Evansville, Ind. — Spc. Jessica Ellington, who will soon deploy to Iraq for up to 18 months, has tried to prepare her 2-year-old daughter, Brianna, for her impending absence.
"I told her that Mommy's going bye-bye for a long time," Ellington said. "Being gone a day is a long time for her, so she really doesn't understand."
To ease the transition, Ellington recorded her voice in a stuffed animal for Brianna to listen to at night.
Ellington, 21, has plenty of company as she juggles her dual roles as soldier and mother. Nearly 70 percent of the 60 soldiers in her Indiana National Guard detachment are women, reflecting a trend that has seen the number of women at war rise more than 700 percent since Vietnam.
Many are parents struggling with leaving their children behind.
Retired Navy Capt. Lory Manning, who tracks military issues for the Women's Research and Education Institute in Washington, says it's difficult for any parent to go to war.
"You worry whoever is taking care of your child is doing well. You miss them every morning and night and day," Manning said.
But many soldiers say the guilt tends to weigh more heavily on women.
"Daddies go all the time. I understand there's a difference between a mother's role and a daddy's role, but people don't get heartbroken over daddies leaving, and that's important to a child's development, too," said Ellington, a nursing student who joined the National Guard at 17.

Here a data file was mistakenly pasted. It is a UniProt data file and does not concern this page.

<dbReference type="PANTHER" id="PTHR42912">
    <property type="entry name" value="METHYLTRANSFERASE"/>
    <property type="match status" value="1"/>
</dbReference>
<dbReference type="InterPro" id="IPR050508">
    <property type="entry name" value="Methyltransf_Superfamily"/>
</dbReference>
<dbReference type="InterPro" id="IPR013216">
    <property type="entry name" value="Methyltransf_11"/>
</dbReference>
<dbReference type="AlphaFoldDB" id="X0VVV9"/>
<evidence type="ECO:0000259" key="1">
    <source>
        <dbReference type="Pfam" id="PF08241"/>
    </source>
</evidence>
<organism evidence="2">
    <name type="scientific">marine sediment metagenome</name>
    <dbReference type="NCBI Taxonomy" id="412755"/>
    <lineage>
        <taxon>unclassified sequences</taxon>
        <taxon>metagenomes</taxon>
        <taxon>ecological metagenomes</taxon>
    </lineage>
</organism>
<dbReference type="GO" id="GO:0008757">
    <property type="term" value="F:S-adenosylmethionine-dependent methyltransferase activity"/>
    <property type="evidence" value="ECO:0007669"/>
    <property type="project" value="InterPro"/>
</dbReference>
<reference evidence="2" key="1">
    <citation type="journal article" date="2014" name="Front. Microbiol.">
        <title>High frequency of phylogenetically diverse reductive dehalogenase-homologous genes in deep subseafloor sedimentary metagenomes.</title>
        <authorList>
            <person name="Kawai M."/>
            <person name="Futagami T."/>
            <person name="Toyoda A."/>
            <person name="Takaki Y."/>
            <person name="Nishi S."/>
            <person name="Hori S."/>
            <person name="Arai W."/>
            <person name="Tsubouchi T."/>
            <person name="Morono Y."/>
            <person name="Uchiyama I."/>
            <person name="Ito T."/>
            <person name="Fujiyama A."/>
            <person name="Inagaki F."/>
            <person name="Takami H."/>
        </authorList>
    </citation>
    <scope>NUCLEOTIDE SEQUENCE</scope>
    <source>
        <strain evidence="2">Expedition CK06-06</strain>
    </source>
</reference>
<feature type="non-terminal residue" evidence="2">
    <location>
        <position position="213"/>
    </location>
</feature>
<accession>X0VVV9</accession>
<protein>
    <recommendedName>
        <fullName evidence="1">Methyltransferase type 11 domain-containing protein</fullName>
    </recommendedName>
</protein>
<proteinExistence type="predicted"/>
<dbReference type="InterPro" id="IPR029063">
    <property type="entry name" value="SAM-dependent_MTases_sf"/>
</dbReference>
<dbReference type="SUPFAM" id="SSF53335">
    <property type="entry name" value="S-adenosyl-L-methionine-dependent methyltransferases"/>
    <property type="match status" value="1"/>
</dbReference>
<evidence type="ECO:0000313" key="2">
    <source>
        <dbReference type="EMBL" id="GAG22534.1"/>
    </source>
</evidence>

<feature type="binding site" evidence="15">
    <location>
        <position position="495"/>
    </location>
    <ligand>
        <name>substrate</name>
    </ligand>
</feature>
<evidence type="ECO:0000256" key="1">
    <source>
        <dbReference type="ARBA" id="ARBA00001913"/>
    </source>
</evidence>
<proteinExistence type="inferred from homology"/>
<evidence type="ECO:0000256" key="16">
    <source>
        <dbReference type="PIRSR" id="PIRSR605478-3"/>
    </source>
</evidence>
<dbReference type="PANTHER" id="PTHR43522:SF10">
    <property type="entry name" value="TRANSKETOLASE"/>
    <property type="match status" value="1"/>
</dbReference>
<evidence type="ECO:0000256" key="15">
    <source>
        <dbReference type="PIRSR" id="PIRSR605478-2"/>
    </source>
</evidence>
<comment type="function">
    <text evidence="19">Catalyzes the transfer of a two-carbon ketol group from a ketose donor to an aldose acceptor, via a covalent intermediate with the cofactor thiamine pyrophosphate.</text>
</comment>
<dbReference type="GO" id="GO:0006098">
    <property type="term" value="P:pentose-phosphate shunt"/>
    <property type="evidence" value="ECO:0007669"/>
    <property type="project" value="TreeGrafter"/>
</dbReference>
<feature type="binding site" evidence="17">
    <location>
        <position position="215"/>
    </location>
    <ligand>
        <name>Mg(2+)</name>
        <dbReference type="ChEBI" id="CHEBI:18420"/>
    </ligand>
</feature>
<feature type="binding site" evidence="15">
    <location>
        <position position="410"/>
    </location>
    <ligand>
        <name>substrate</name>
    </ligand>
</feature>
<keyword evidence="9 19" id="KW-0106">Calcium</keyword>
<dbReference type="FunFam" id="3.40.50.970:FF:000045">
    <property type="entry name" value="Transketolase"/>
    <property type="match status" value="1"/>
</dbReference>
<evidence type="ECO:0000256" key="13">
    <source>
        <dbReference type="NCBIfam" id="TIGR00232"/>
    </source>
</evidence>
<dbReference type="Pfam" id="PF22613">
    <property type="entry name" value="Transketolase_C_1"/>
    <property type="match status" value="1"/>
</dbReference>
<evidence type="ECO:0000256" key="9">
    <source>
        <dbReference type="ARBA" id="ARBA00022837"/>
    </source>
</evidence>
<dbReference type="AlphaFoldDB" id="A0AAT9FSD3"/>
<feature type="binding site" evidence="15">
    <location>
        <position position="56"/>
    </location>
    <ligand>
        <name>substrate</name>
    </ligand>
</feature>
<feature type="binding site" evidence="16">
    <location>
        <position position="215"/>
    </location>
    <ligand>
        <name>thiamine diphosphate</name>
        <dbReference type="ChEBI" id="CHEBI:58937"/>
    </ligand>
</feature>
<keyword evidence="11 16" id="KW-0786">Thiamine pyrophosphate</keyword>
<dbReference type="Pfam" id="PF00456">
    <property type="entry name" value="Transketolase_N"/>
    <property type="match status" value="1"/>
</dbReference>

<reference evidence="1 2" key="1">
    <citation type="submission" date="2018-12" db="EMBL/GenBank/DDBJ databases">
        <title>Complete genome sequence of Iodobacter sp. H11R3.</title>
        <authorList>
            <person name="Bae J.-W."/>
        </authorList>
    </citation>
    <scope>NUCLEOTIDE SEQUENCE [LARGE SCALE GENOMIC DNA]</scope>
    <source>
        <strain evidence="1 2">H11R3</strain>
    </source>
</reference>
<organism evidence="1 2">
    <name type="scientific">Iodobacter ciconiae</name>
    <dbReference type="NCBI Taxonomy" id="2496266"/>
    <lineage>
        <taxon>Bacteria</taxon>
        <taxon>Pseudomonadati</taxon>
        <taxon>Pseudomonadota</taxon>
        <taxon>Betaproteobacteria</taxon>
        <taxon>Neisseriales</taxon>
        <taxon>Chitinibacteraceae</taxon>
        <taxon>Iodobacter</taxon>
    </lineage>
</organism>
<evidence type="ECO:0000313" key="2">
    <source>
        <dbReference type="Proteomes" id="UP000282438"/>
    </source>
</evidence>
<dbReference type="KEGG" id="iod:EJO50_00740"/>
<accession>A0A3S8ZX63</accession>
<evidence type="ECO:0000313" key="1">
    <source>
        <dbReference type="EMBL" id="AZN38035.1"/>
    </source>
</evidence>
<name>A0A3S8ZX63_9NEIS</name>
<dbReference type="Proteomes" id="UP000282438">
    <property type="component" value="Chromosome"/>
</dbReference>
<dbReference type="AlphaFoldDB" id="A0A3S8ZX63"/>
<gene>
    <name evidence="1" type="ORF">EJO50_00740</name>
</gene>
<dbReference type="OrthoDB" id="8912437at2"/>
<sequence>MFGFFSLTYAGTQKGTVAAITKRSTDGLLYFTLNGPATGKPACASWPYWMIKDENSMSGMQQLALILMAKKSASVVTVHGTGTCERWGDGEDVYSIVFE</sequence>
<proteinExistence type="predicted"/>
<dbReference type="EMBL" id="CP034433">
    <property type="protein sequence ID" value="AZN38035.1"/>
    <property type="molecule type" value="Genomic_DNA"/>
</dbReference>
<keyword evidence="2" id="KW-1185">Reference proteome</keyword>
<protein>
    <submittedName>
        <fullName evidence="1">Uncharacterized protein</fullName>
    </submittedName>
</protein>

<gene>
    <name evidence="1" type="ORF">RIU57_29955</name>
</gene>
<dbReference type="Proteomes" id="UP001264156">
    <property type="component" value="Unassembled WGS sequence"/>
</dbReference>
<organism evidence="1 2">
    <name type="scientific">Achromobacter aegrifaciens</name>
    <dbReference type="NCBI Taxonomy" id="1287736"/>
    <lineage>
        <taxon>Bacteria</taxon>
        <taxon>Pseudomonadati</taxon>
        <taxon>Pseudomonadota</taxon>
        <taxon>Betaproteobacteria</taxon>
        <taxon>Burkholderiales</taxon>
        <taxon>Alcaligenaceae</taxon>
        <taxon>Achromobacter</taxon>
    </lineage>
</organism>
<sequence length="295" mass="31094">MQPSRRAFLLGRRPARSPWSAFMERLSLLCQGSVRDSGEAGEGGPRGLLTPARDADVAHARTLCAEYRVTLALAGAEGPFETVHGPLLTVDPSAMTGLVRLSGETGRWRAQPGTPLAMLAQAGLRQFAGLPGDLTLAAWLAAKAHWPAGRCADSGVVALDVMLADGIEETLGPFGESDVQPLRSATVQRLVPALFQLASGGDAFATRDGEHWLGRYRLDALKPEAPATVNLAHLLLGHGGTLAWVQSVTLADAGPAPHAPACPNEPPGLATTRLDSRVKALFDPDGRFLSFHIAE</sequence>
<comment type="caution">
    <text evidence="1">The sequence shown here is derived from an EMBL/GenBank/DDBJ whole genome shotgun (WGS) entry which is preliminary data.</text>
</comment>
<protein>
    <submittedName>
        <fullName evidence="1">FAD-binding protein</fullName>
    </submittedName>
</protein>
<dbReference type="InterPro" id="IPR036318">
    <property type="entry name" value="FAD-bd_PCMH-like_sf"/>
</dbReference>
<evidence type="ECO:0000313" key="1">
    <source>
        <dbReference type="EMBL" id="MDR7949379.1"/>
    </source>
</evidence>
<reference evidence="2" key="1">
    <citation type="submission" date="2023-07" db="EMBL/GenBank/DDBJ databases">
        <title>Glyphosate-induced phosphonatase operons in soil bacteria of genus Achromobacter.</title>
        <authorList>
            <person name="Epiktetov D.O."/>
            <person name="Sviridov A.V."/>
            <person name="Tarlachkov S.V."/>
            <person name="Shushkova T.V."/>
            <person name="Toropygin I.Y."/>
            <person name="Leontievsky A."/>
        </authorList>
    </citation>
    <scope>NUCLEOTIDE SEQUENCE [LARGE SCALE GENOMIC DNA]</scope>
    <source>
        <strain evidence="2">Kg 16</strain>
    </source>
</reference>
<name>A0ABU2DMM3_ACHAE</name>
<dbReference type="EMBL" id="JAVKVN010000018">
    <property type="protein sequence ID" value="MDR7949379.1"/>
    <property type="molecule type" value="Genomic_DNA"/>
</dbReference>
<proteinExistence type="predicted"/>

More than 60,000 women have been deployed overseas in support of the war in Iraq since December 2002. During the Vietnam War, about 7,000 women served, most as nurses.
Since the Pentagon relaxed enlistment restrictions in 1994, women have taken on more roles in medical, supply and other specialty units.
Ellington's unit, Detachment 1, Company A, 113th Support Battalion, 76th Brigade, was formed two years ago specifically for women interested in joining the National Guard.
The 113th has reported to Camp Atterbury, a mobilization station 30 miles south of Indianapolis. The soldiers know Iraq, where 18 female soldiers have died, is a likely destination.
Ellington hopes her tour of duty sends her daughter a message.
"Hopefully, what I do will set an example for her and her future that she can do whatever she wants to do if she sets her mind to it," Ellington said.